While addition and subtraction can be implemented using associative methods separately, they may also be implemented in parallel by implementing the truth table for addition and subtraction concurrently for all samples participating in either addition or subtraction. Therefore, according to further features in preferred embodiments of the invention, five operations of concurrent addition and subtraction are performed instead of five additions and five subtractions. See FIG. 2, wherein the algorithm is implemented by performing addition to some elements and subtraction to other elements in the same step.
According to still further features in preferred embodiments of the invention described below, the alignment of associated samples is carried out for a plurality of samples in parallel.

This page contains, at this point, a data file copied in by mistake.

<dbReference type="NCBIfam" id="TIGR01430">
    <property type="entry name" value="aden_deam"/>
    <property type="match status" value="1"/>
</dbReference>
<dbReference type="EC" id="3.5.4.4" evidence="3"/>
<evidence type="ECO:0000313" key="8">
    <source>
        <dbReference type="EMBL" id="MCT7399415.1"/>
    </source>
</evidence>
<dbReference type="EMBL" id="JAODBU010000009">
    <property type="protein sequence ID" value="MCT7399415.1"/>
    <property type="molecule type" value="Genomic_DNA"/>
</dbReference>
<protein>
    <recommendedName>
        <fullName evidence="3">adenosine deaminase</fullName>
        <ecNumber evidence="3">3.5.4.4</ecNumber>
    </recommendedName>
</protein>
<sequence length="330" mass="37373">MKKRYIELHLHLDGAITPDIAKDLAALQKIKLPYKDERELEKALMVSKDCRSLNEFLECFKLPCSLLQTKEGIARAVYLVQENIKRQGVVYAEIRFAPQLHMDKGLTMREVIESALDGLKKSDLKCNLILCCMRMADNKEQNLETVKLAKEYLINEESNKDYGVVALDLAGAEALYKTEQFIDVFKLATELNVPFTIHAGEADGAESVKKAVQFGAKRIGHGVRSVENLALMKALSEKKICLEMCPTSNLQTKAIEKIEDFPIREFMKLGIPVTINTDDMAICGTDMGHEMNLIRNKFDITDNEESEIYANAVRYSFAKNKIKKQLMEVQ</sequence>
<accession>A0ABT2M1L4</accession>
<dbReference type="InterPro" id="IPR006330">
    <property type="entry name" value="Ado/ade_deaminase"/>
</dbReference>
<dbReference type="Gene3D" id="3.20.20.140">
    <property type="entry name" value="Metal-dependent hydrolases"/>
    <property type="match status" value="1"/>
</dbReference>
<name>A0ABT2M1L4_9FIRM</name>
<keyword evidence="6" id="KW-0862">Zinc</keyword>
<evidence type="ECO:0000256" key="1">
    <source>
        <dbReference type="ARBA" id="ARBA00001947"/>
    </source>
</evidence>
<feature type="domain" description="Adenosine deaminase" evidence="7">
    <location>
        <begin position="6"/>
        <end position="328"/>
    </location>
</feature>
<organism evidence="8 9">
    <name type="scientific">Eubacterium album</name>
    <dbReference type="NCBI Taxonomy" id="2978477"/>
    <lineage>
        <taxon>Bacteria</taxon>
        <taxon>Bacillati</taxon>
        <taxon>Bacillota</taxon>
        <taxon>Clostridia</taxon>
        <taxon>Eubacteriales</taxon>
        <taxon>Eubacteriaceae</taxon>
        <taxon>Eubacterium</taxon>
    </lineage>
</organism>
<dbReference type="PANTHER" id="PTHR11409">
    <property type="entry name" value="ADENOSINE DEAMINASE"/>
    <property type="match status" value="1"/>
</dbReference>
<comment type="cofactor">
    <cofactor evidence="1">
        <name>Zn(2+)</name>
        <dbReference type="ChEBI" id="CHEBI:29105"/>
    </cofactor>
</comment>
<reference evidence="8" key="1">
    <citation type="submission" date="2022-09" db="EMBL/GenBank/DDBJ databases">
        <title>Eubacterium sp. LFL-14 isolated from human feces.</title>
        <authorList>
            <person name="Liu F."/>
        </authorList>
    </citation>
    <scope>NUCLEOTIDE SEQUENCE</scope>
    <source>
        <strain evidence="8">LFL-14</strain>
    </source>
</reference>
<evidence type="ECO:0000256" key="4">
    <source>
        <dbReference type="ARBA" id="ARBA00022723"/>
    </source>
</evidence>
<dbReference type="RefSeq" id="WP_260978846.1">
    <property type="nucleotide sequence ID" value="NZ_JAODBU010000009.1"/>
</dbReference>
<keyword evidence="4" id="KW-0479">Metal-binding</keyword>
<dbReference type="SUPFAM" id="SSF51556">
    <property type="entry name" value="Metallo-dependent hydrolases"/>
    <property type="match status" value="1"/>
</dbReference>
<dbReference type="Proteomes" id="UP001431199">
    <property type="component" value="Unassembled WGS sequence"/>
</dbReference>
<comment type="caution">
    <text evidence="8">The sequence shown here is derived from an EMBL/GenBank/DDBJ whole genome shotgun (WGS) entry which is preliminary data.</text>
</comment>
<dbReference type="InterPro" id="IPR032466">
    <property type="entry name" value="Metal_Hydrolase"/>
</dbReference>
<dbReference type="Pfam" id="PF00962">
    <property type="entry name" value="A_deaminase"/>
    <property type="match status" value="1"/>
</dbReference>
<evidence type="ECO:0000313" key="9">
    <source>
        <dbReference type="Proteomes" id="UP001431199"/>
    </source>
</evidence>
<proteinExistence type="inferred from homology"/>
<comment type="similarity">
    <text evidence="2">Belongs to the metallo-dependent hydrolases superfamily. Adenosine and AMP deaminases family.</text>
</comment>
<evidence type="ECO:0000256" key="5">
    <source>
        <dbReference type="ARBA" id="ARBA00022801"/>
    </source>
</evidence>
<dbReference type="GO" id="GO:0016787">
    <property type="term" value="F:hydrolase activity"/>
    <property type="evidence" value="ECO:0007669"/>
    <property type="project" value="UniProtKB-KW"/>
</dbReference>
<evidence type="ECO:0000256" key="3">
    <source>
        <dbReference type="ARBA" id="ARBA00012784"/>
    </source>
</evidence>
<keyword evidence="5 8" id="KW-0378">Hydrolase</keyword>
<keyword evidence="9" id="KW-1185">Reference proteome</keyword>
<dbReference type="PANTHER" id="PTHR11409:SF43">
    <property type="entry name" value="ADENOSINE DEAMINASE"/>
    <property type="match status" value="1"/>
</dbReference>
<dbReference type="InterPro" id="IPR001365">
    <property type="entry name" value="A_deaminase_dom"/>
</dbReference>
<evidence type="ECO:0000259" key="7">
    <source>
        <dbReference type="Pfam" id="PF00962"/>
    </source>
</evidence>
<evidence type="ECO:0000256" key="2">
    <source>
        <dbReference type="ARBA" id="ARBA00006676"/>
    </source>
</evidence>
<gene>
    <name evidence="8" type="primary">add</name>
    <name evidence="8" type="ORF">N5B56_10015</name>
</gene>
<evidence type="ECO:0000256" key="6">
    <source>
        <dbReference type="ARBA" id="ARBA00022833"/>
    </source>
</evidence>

According to still further features in preferred embodiments of the invention described below, the associative processor array features a register array operative to store responders arriving from the associative memory cells and to communicate responder data between associative memory cells. The aligning is carried out by:
1. comparing at least one bit slice in a plurality of samples to a given value and storing the responders generated by a successful match in the register array (this is the associative compare operation);
2. shifting the responders within the register array; and,
3. writing the value of the compare step (step 1) to a bit position assigned to the associated sample in each associative word indicated by the shifted responders.